Politician-turned-author Raymond Flynn (with the help of novelist Robin Moore) has come out with a book whose cleverness and political timeliness would make even Tom Clancy jealous. In The Accidental Pope, first-time novelist Flynn has spun a smart and entertaining tale of the unlikely election and subsequent rise to fame of the Catholic Church's 265th pope. The timing of this novel about Vatican high politics could hardly be more prescient, coming at a time when Pope John Paul II's failing health has Catholics and non-Catholics alike actively speculating on his possible successor.

This admittedly highly incredible tale takes as its launching point the accidental election by the Council of Cardinals of Billy Kelly a Cape Cod fisherman, a widower and father of four, and a former priest who scandalized his Massachusetts parish by leaving the clergy in order to marry to the highest church office. Kelly accepts the cardinals' peculiar offer and ascends to the papacy as Pope Paul II (the latter day fisherman symbolically takes the papal name of history's most famous fisherman, the church's first pope). It soon becomes clear that Paul II was elected not through accident but through divine provenance, and that it will fall on his shoulders to reform the church in hopes of attracting a new generation of Catholics into the fold. Upon taking office, the new pope almost immediately sets out to resolve many of the questions facing modern Catholicism including such weighty issues as the role of women in the church, the interdict against clerical marriage, the increasingly desperate plight of the Third World and the question of contraception. The fictive American pope's role as a Vatican outsider allows him to bring a refreshing perspective to the debate on these issues.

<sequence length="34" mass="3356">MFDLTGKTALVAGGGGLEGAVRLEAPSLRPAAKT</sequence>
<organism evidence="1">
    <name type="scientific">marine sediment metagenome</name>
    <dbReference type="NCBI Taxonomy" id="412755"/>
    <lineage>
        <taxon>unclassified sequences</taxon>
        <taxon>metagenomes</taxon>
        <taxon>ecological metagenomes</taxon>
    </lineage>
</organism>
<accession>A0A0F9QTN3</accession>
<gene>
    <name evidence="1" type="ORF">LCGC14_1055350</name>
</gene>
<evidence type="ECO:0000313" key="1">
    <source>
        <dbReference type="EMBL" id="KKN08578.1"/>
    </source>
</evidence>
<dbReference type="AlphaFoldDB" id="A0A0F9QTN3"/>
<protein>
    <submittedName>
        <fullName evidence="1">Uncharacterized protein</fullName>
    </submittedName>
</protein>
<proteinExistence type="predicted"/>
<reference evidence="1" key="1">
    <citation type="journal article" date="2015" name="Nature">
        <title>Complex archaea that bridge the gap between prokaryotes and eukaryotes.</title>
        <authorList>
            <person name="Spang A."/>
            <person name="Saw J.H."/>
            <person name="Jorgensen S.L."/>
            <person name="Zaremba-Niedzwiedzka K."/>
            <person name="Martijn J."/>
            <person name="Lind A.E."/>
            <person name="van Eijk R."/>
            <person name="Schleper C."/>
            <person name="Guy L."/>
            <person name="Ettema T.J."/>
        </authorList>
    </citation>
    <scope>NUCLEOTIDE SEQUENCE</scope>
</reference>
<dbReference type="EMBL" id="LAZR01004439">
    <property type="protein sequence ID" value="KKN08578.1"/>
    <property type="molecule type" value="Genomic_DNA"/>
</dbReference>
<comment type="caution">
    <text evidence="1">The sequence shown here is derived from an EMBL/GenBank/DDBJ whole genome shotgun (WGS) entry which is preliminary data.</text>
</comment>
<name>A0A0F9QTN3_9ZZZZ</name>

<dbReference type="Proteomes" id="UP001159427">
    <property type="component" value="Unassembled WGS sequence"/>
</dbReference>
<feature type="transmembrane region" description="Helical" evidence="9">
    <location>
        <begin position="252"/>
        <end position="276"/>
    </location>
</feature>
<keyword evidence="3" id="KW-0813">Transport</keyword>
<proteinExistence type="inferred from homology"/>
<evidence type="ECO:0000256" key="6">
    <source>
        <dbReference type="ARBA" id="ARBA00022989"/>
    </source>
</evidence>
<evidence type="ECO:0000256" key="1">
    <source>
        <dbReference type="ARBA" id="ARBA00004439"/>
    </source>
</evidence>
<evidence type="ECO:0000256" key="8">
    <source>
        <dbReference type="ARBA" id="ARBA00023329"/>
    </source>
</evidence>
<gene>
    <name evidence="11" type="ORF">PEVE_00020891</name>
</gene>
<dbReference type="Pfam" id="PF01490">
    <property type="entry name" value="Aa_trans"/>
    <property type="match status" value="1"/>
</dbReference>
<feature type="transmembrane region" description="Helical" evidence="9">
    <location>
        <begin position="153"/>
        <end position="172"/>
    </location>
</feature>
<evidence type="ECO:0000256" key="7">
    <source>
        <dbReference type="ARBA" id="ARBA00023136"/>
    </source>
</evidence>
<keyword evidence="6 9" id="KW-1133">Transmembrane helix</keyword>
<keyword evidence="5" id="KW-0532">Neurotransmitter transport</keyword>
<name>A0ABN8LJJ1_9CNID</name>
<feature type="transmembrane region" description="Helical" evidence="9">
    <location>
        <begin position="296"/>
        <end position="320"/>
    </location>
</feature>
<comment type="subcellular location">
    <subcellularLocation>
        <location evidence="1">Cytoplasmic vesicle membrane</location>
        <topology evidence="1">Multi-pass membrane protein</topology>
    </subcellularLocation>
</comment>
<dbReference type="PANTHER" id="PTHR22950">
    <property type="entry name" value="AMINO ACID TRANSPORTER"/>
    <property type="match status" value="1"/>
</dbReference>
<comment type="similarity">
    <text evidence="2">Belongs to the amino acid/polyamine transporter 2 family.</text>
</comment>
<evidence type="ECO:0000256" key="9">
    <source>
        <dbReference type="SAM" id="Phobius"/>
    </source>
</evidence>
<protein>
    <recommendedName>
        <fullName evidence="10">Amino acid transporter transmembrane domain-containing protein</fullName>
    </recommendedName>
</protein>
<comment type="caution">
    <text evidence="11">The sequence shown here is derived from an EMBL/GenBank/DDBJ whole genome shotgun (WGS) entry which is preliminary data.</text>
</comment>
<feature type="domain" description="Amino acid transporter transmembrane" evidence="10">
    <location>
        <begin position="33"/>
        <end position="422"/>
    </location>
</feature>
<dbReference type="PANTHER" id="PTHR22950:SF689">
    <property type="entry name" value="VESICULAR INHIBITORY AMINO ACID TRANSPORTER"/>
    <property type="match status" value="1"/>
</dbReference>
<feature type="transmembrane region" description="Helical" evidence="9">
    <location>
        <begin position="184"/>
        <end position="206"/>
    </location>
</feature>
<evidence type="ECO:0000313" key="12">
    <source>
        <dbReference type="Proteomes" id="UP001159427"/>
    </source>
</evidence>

As former mayor of Boston and U.S. ambassador to the Vatican from 1993-97, Flynn intimately understands both American Catholicism and Vatican politics, and his familiarity with his subject matter comes through in his writing. (Not unsurprisingly, both the U.S. ambassador and the state of Massachusetts receive high praise in Flynn's narrative.) Most of the novel's action takes place in Rome, but the fantastic and fast-paced plot takes the reader from Buzzard's Bay, Massachusetts, to Belfast, Ireland, to Rakai, Uganda, finally returning to the Eternal City where Flynn's amazing story ends on a note that is simultaneously tragic and hopeful.

Laura Beers is assistant literary editor of The New Republic.

 

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